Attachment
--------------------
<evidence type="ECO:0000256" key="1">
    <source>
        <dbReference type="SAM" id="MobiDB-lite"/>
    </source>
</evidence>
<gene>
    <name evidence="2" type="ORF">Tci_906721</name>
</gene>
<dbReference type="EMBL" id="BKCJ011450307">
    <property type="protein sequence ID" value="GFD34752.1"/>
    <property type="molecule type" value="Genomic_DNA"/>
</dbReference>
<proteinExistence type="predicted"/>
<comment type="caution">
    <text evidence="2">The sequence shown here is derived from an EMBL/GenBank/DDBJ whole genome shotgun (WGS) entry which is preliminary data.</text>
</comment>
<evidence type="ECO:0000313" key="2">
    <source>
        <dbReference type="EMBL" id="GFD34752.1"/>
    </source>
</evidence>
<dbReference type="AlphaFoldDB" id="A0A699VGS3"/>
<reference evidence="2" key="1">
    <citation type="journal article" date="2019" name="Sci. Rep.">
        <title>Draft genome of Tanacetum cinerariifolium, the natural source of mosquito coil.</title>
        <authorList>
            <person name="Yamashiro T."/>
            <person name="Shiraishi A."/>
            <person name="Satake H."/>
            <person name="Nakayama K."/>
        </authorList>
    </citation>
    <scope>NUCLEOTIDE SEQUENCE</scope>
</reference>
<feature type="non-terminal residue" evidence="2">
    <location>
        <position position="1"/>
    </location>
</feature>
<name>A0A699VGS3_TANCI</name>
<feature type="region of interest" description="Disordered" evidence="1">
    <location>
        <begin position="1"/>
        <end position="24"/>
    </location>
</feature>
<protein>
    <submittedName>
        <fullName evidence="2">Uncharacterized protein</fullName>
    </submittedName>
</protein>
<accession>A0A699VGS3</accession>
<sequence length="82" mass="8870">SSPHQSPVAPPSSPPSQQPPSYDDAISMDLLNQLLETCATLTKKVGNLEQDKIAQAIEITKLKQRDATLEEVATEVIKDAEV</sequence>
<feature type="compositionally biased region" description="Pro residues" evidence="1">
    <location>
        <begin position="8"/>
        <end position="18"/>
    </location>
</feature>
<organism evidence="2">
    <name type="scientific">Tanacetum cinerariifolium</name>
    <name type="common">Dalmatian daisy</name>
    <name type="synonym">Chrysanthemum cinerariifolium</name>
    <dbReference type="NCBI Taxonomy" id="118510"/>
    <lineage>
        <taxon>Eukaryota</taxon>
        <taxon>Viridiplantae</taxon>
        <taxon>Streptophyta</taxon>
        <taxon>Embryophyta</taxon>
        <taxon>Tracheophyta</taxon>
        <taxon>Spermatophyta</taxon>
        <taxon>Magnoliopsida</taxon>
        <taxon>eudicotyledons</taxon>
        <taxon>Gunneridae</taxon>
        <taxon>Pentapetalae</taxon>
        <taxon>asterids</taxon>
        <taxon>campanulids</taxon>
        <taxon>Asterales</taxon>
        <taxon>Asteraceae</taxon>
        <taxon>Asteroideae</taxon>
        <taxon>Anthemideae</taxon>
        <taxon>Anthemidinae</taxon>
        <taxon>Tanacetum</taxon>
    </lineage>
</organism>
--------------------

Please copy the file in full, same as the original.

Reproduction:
<evidence type="ECO:0000256" key="1">
    <source>
        <dbReference type="SAM" id="MobiDB-lite"/>
    </source>
</evidence>
<gene>
    <name evidence="2" type="ORF">Tci_906721</name>
</gene>
<dbReference type="EMBL" id="BKCJ011450307">
    <property type="protein sequence ID" value="GFD34752.1"/>
    <property type="molecule type" value="Genomic_DNA"/>
</dbReference>
<proteinExistence type="predicted"/>
<comment type="caution">
    <text evidence="2">The sequence shown here is derived from an EMBL/GenBank/DDBJ whole genome shotgun (WGS) entry which is preliminary data.</text>
</comment>
<evidence type="ECO:0000313" key="2">
    <source>
        <dbReference type="EMBL" id="GFD34752.1"/>
    </source>
</evidence>
<dbReference type="AlphaFoldDB" id="A0A699VGS3"/>
<reference evidence="2" key="1">
    <citation type="journal article" date="2019" name="Sci. Rep.">
        <title>Draft genome of Tanacetum cinerariifolium, the natural source of mosquito coil.</title>
        <authorList>
            <person name="Yamashiro T."/>
            <person name="Shiraishi A."/>
            <person name="Satake H."/>
            <person name="Nakayama K."/>
        </authorList>
    </citation>
    <scope>NUCLEOTIDE SEQUENCE</scope>
</reference>
<feature type="non-terminal residue" evidence="2">
    <location>
        <position position="1"/>
    </location>
</feature>
<name>A0A699VGS3_TANCI</name>
<feature type="region of interest" description="Disordered" evidence="1">
    <location>
        <begin position="1"/>
        <end position="24"/>
    </location>
</feature>
<protein>
    <submittedName>
        <fullName evidence="2">Uncharacterized protein</fullName>
    </submittedName>
</protein>
<accession>A0A699VGS3</accession>
<sequence length="82" mass="8870">SSPHQSPVAPPSSPPSQQPPSYDDAISMDLLNQLLETCATLTKKVGNLEQDKIAQAIEITKLKQRDATLEEVATEVIKDAEV</sequence>
<feature type="compositionally biased region" description="Pro residues" evidence="1">
    <location>
        <begin position="8"/>
        <end position="18"/>
    </location>
</feature>
<organism evidence="2">
    <name type="scientific">Tanacetum cinerariifolium</name>
    <name type="common">Dalmatian daisy</name>
    <name type="synonym">Chrysanthemum cinerariifolium</name>
    <dbReference type="NCBI Taxonomy" id="118510"/>
    <lineage>
        <taxon>Eukaryota</taxon>
        <taxon>Viridiplantae</taxon>
        <taxon>Streptophyta</taxon>
        <taxon>Embryophyta</taxon>
        <taxon>Tracheophyta</taxon>
        <taxon>Spermatophyta</taxon>
        <taxon>Magnoliopsida</taxon>
        <taxon>eudicotyledons</taxon>
        <taxon>Gunneridae</taxon>
        <taxon>Pentapetalae</taxon>
        <taxon>asterids</taxon>
        <taxon>campanulids</taxon>
        <taxon>Asterales</taxon>
        <taxon>Asteraceae</taxon>
        <taxon>Asteroideae</taxon>
        <taxon>Anthemideae</taxon>
        <taxon>Anthemidinae</taxon>
        <taxon>Tanacetum</taxon>
    </lineage>
</organism>